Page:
Polar Regions - page 3
Mars' Polar RegionsWhen the Martian polar caps were first viewed through telescopes, most scientists believed that they were made of water ice, like the polar caps on Earth. Like Earth, Mars has a North and South Pole. But while Earth's polar ice caps consist solely of water ice, Mars' polar caps are a combination of water ice and carbon dioxide ice. As the Martian seasons change, the carbon dioxide ice sublimates (vaporizes) in summer, revealing the surface, and freezes again in winter. As fall approaches, in each respective hemisphere, clouds begin to form over the polar region and the ice cap begins to grow. In spring, the polar caps recede.
The Mars Global Surveyor (MGS) Mars Orbiter Camera (MOC) acquired this image of the Martian north polar cap in early northern summer. The north polar cap is about 1100 km (680 miles) across. (Image Credit: NASA/JPL/Malin Space Science Systems)
Aside from ice, Mars' polar regions have some interesting geologic features. The north polar dune field is a vast concentration of sand dunes that stretches around the entire north polar cap. In some areas, the sand measures up to 500 km (300 miles) across. When the dunes begin to thaw in spring, dark spots form on their surfaces. The north polar dunes were first seen during the 1972 mapping of Mars by Mariner 9, and they are identical to dunes in Earth's desert regions.
This Mars Orbiter Camera image shows frozen carbon dioxide in Mars' south polar residual cap. (Image Credit: NASA/JPL/Malin Space Science Systems)
Just a few decades ago, nobody knew for certain what the Martian surface looked like. But in the 1970s, Mars orbiter and lander missions began producing striking images of Martian geomorphology. Now, satellite imagery and photos enable scientists to see landforms and the shape of the terrain at the Martian poles.
This image of sand dunes in the north polar region of Mars covers an area about 3 km (1.9 miles) across. As the sand dunes begin to defrost in mid-spring, dark spots form on their surfaces. (Image Credit: NASA/JPL/Malin Space Science Systems)
Poles in the Solar SystemSay the words South Pole and North Pole and you'll most likely conjure up images of a barren, frozen territory. This is an accurate description of the polar regions on Mars and Earth, but are polar regions on all planets in the solar system alike? Because Mercury is so close to the Sun, could its polar regions be boiling oceans?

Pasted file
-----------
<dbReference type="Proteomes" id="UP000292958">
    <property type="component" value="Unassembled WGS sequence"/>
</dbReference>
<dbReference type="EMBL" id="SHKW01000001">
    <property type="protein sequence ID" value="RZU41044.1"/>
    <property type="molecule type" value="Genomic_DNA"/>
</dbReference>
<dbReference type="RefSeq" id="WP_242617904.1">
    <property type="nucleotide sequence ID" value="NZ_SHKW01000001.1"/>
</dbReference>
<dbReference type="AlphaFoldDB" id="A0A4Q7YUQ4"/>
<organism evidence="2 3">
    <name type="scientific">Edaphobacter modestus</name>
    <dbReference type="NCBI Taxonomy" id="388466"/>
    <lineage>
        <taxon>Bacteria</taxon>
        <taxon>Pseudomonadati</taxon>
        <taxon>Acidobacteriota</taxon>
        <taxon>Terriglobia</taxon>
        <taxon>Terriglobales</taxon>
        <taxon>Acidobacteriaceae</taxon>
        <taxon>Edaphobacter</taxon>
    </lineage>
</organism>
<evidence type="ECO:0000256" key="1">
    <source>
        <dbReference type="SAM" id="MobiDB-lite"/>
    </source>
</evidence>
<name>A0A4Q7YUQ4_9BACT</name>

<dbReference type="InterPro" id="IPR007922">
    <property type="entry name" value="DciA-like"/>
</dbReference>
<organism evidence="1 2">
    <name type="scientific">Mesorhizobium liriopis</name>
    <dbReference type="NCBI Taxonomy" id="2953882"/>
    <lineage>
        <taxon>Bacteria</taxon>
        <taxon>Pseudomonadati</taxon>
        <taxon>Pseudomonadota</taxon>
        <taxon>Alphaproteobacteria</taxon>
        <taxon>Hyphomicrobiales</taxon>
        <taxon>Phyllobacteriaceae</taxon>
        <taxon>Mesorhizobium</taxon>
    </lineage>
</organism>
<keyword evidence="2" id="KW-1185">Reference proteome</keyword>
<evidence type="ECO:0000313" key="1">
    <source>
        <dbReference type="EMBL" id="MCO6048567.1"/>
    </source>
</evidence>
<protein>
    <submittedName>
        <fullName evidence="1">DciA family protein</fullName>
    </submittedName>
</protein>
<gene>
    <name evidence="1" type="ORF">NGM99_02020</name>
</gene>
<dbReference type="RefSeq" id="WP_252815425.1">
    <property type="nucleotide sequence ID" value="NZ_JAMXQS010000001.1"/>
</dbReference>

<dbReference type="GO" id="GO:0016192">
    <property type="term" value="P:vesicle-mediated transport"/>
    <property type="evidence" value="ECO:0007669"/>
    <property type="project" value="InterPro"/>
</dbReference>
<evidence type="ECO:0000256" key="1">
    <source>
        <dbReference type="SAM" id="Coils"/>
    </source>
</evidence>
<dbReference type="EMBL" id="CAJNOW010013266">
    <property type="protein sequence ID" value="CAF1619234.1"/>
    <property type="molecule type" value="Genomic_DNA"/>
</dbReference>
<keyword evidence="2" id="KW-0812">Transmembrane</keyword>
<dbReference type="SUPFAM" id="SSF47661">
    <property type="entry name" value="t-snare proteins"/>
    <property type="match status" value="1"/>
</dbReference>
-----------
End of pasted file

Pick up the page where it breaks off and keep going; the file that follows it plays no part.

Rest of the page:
This Mars Global Surveyor (MGS) Mars Orbiter Camera (MOC) image shows polygon-patterned ground in Mars' south polar region. Polygons are fairly common at high latitudes in both Martian hemispheres. (Image Credit: NASA/JPL/Malin Space Science Systems)
Phoenix Landing SiteThe Phoenix Mars Lander will touch down in the northern arctic plains of Mars at a site between 65° and 72° North, a region where the Mars Odyssey observed a reservoir of near-surface ground ice.
Given the extreme, cold conditions of polar regions, you might wonder why the Phoenix Mission would choose the arctic plains as a landing site. Actually, many factors make this an ideal location to conduct the Phoenix experiments. First, Phoenix will land during the retreat of the Martian northern polar cap, when soil is first exposed to sunlight after a long winter. The interaction between the ground surface and the Martian atmosphere that occurs at this time is critical to understanding Mars' climate history.
This NASA Hubble Space Telescope image shows a close-up view of an electric-blue aurora eerily glowing in Jupiter's north polar region. (Image Credit: NASA/Hubble Heritage Team; Acknowledgment: NASA/ESA, John Clarke - University of Michigan)
Second, since the sun never sets during the Martian polar summer, Phoenix can take advantage of maximum sunlight, which is essential to the two solar panels that Phoenix will deploy as an energy source for the robotic arm and other instruments. Sunlight is also important for keeping batteries warm, which will store electrical power.
Lastly, the ice-rich soil in the Martian polar regions may be the only place on Mars where microbial life can survive, and sampling in this region could provide researchers with insight into the planet's habitability.
Three potential landing regions (boxes) for the Phoenix Mars Lander are shown. Currently, the Phoenix team is actively working on selecting a landing site. (Image Credit: NASA/UA/Wash. U)
Carbon dioxide is an atmospheric gas made of one carbon atom and two oxygen atoms. In its frozen, solid state, carbon dioxide is known as dry ice. Rather than melting into liquid carbon dioxide, like water ice melts into liquid water, dry ice sublimates directly into carbon dioxide gas when the temperature reaches about -79 degrees C (-110 degrees F).
On Earth, dry ice is produced artificially and then compressed into pellets or block. Since it doesn't melt into a liquid, dry ice is useful for keeping food, biological samples, and other perishables cool. It is also used for producing special effects (dry ice fog), in cloud seeding processes, and as a substitute for sand in sandblasting.
Dry ice is extremely cold - much colder than most freezers. If you hold dry ice, your hand will begin to feel like it's burning, but the dry ice is actually freezing your skin. Heavy gloves should always be worn when handling dry ice. In addition, since carbon dioxide can become concentrated in enclosed spaces, dry ice should only be handled in well-ventilated areas.
Both caps contain a permanent, year-round ice cap made of water ice and a seasonal cap of carbon dioxide ice that forms in winter and disappears in summer. In the northern polar region, the permanent cap is made of water ice, while the southern permanent cap is carbon dioxide ice mixed with water ice.